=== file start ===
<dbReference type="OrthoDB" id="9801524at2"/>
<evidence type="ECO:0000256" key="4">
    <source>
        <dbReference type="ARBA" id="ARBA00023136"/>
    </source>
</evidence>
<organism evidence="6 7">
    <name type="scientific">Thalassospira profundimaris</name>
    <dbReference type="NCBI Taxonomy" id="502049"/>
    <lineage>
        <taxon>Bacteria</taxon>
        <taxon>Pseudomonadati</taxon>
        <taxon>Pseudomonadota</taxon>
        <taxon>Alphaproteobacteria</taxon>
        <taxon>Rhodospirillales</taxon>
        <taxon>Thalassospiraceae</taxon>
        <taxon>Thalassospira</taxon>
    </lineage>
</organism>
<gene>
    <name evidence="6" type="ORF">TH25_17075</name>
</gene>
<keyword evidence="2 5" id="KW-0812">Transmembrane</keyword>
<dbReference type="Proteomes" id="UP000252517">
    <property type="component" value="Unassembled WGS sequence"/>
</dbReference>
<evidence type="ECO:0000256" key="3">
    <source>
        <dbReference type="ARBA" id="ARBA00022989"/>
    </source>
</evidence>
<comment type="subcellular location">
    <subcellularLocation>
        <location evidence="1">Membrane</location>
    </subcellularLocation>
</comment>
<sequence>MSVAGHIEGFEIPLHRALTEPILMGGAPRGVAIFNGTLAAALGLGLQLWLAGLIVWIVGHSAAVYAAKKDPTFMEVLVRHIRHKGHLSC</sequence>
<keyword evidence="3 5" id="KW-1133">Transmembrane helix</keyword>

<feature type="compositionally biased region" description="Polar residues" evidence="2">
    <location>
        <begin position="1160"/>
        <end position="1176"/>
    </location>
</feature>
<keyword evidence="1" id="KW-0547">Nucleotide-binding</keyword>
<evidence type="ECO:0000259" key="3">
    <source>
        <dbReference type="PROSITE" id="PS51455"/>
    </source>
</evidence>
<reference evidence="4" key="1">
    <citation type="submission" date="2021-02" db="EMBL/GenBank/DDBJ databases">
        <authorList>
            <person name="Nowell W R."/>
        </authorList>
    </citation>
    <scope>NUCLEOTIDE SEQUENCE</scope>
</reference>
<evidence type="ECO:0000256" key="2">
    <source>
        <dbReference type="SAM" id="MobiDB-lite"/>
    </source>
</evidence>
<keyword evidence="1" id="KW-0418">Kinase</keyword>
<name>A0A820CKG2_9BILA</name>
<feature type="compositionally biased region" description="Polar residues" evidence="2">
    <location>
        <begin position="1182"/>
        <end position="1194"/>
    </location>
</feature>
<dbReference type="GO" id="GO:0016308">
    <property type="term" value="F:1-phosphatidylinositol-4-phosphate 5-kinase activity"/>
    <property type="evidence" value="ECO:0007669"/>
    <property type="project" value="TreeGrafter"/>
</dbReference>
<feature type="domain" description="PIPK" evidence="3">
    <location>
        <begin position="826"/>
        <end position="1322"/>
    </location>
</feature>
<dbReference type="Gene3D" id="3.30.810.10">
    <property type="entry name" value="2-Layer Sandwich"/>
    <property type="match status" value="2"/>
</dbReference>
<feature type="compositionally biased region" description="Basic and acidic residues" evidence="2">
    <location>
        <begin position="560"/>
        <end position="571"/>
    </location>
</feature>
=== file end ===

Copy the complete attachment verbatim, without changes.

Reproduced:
<dbReference type="OrthoDB" id="9801524at2"/>
<evidence type="ECO:0000256" key="4">
    <source>
        <dbReference type="ARBA" id="ARBA00023136"/>
    </source>
</evidence>
<organism evidence="6 7">
    <name type="scientific">Thalassospira profundimaris</name>
    <dbReference type="NCBI Taxonomy" id="502049"/>
    <lineage>
        <taxon>Bacteria</taxon>
        <taxon>Pseudomonadati</taxon>
        <taxon>Pseudomonadota</taxon>
        <taxon>Alphaproteobacteria</taxon>
        <taxon>Rhodospirillales</taxon>
        <taxon>Thalassospiraceae</taxon>
        <taxon>Thalassospira</taxon>
    </lineage>
</organism>
<gene>
    <name evidence="6" type="ORF">TH25_17075</name>
</gene>
<keyword evidence="2 5" id="KW-0812">Transmembrane</keyword>
<dbReference type="Proteomes" id="UP000252517">
    <property type="component" value="Unassembled WGS sequence"/>
</dbReference>
<evidence type="ECO:0000256" key="3">
    <source>
        <dbReference type="ARBA" id="ARBA00022989"/>
    </source>
</evidence>
<comment type="subcellular location">
    <subcellularLocation>
        <location evidence="1">Membrane</location>
    </subcellularLocation>
</comment>
<sequence>MSVAGHIEGFEIPLHRALTEPILMGGAPRGVAIFNGTLAAALGLGLQLWLAGLIVWIVGHSAAVYAAKKDPTFMEVLVRHIRHKGHLSC</sequence>
<keyword evidence="3 5" id="KW-1133">Transmembrane helix</keyword>

<feature type="compositionally biased region" description="Polar residues" evidence="2">
    <location>
        <begin position="1160"/>
        <end position="1176"/>
    </location>
</feature>
<keyword evidence="1" id="KW-0547">Nucleotide-binding</keyword>
<evidence type="ECO:0000259" key="3">
    <source>
        <dbReference type="PROSITE" id="PS51455"/>
    </source>
</evidence>
<reference evidence="4" key="1">
    <citation type="submission" date="2021-02" db="EMBL/GenBank/DDBJ databases">
        <authorList>
            <person name="Nowell W R."/>
        </authorList>
    </citation>
    <scope>NUCLEOTIDE SEQUENCE</scope>
</reference>
<evidence type="ECO:0000256" key="2">
    <source>
        <dbReference type="SAM" id="MobiDB-lite"/>
    </source>
</evidence>
<keyword evidence="1" id="KW-0418">Kinase</keyword>
<name>A0A820CKG2_9BILA</name>
<feature type="compositionally biased region" description="Polar residues" evidence="2">
    <location>
        <begin position="1182"/>
        <end position="1194"/>
    </location>
</feature>
<dbReference type="GO" id="GO:0016308">
    <property type="term" value="F:1-phosphatidylinositol-4-phosphate 5-kinase activity"/>
    <property type="evidence" value="ECO:0007669"/>
    <property type="project" value="TreeGrafter"/>
</dbReference>
<feature type="domain" description="PIPK" evidence="3">
    <location>
        <begin position="826"/>
        <end position="1322"/>
    </location>
</feature>
<dbReference type="Gene3D" id="3.30.810.10">
    <property type="entry name" value="2-Layer Sandwich"/>
    <property type="match status" value="2"/>
</dbReference>
<feature type="compositionally biased region" description="Basic and acidic residues" evidence="2">
    <location>
        <begin position="560"/>
        <end position="571"/>
    </location>
</feature>